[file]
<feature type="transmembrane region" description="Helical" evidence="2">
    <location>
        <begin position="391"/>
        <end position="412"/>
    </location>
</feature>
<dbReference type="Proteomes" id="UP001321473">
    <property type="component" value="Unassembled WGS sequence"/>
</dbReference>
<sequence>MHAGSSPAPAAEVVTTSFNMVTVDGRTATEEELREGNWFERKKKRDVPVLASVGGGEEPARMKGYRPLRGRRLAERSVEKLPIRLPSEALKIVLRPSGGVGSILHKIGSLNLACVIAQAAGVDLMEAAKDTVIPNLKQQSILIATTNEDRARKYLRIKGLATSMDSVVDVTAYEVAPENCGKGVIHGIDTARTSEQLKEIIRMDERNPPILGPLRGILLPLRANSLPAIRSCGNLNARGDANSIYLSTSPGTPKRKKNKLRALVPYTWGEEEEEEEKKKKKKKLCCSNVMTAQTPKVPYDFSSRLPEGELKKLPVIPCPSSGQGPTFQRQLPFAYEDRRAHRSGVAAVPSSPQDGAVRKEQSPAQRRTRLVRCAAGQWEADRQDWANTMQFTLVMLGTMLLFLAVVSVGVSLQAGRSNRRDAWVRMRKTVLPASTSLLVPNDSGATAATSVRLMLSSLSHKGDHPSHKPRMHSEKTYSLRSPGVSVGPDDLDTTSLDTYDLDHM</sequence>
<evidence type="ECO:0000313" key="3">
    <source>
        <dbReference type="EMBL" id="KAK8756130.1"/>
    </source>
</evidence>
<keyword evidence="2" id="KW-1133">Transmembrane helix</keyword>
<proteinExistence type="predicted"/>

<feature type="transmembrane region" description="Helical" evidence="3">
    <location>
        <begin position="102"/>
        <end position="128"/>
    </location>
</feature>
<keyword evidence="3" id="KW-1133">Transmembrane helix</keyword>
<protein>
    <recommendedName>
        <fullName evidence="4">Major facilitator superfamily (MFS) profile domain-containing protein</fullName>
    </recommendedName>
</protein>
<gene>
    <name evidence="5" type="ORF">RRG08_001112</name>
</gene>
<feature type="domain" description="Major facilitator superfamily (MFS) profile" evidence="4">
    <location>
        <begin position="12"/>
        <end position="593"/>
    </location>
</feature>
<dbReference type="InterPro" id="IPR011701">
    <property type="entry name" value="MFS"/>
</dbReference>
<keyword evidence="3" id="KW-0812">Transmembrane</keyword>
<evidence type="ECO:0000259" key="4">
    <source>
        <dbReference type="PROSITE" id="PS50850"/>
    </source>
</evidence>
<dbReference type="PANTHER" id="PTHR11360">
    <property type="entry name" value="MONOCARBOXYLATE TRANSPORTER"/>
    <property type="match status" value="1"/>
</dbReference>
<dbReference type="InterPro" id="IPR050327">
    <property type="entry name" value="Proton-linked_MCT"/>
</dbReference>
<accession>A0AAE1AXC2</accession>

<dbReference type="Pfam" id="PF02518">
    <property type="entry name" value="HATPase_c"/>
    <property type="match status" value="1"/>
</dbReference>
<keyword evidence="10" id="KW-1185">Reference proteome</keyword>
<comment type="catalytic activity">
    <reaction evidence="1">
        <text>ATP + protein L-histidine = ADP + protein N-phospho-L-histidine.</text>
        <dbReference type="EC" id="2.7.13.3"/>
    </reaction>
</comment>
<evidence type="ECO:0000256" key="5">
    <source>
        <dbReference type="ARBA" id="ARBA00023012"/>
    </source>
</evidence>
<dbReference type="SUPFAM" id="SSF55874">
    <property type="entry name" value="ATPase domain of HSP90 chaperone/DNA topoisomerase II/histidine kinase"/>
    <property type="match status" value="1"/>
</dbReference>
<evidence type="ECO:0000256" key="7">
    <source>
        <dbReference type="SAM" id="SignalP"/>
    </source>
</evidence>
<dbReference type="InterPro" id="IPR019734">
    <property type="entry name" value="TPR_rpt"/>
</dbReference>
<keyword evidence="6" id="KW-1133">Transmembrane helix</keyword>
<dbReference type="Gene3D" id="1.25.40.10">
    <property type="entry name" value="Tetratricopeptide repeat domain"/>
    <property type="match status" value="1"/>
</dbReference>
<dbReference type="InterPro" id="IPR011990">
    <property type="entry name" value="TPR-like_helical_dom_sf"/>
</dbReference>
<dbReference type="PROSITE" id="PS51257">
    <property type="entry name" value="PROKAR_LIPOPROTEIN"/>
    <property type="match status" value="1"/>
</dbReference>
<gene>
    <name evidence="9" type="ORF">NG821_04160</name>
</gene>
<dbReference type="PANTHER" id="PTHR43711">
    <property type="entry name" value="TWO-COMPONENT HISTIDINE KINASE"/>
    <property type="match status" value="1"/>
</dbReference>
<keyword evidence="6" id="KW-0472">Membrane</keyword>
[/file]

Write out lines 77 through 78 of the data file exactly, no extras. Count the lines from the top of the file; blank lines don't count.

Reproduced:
    <source>
        <dbReference type="SAM" id="SignalP"/>